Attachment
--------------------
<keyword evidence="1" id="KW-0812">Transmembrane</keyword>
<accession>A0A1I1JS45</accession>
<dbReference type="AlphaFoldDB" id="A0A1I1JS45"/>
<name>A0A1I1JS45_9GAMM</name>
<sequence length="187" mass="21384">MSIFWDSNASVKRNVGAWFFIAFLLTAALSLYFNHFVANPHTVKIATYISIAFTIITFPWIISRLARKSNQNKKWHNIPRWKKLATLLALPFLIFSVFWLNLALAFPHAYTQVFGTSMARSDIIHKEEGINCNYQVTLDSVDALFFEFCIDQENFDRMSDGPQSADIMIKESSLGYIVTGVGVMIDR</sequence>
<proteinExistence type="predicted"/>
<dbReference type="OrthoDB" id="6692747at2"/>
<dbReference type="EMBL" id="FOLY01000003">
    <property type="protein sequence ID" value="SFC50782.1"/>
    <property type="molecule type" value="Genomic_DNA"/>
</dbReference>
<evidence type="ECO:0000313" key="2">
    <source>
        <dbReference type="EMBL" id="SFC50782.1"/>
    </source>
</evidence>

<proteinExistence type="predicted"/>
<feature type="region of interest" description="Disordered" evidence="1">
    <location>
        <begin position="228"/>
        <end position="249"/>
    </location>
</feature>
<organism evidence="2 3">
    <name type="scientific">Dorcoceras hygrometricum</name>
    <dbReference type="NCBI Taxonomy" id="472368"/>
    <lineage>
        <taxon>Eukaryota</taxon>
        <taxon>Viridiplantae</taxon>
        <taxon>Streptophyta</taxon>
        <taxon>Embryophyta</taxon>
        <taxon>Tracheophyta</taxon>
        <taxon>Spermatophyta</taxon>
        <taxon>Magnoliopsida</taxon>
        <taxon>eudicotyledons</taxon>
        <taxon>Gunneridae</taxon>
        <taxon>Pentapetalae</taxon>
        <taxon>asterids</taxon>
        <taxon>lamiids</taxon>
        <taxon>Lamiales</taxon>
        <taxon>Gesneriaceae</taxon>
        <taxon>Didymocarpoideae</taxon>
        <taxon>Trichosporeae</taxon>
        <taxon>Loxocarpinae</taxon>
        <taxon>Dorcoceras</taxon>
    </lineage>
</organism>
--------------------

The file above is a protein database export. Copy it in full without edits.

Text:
<keyword evidence="1" id="KW-0812">Transmembrane</keyword>
<accession>A0A1I1JS45</accession>
<dbReference type="AlphaFoldDB" id="A0A1I1JS45"/>
<name>A0A1I1JS45_9GAMM</name>
<sequence length="187" mass="21384">MSIFWDSNASVKRNVGAWFFIAFLLTAALSLYFNHFVANPHTVKIATYISIAFTIITFPWIISRLARKSNQNKKWHNIPRWKKLATLLALPFLIFSVFWLNLALAFPHAYTQVFGTSMARSDIIHKEEGINCNYQVTLDSVDALFFEFCIDQENFDRMSDGPQSADIMIKESSLGYIVTGVGVMIDR</sequence>
<proteinExistence type="predicted"/>
<dbReference type="OrthoDB" id="6692747at2"/>
<dbReference type="EMBL" id="FOLY01000003">
    <property type="protein sequence ID" value="SFC50782.1"/>
    <property type="molecule type" value="Genomic_DNA"/>
</dbReference>
<evidence type="ECO:0000313" key="2">
    <source>
        <dbReference type="EMBL" id="SFC50782.1"/>
    </source>
</evidence>

<proteinExistence type="predicted"/>
<feature type="region of interest" description="Disordered" evidence="1">
    <location>
        <begin position="228"/>
        <end position="249"/>
    </location>
</feature>
<organism evidence="2 3">
    <name type="scientific">Dorcoceras hygrometricum</name>
    <dbReference type="NCBI Taxonomy" id="472368"/>
    <lineage>
        <taxon>Eukaryota</taxon>
        <taxon>Viridiplantae</taxon>
        <taxon>Streptophyta</taxon>
        <taxon>Embryophyta</taxon>
        <taxon>Tracheophyta</taxon>
        <taxon>Spermatophyta</taxon>
        <taxon>Magnoliopsida</taxon>
        <taxon>eudicotyledons</taxon>
        <taxon>Gunneridae</taxon>
        <taxon>Pentapetalae</taxon>
        <taxon>asterids</taxon>
        <taxon>lamiids</taxon>
        <taxon>Lamiales</taxon>
        <taxon>Gesneriaceae</taxon>
        <taxon>Didymocarpoideae</taxon>
        <taxon>Trichosporeae</taxon>
        <taxon>Loxocarpinae</taxon>
        <taxon>Dorcoceras</taxon>
    </lineage>
</organism>